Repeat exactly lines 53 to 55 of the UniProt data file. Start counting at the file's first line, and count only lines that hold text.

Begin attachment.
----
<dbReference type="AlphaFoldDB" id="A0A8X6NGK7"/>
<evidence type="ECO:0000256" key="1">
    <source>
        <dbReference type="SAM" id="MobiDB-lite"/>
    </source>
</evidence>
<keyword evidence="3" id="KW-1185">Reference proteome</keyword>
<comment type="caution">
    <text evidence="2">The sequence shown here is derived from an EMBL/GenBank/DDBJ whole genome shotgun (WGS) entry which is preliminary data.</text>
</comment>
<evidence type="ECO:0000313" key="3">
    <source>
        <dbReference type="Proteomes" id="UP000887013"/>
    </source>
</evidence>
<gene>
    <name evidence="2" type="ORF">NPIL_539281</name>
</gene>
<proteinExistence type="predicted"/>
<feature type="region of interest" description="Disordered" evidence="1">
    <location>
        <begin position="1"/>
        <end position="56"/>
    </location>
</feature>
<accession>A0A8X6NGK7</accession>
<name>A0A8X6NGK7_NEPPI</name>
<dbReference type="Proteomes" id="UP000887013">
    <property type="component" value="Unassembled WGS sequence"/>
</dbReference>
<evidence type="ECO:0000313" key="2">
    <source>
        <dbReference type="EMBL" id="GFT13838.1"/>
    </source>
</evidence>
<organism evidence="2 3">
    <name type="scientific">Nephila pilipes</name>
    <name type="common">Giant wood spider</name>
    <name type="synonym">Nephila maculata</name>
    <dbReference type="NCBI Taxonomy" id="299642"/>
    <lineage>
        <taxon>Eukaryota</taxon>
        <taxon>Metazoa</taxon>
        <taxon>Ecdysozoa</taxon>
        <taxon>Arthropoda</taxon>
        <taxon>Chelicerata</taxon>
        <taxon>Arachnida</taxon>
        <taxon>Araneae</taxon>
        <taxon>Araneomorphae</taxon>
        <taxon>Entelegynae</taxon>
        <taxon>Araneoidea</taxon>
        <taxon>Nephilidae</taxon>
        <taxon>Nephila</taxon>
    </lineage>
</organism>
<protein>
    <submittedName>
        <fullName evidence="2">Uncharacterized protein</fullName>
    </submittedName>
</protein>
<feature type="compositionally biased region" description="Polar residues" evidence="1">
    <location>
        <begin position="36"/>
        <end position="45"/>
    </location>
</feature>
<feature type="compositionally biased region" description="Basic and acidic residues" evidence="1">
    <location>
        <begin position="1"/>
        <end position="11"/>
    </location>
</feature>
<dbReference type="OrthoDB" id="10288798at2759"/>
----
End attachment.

        <taxon>Nephila</taxon>
    </lineage>
</organism>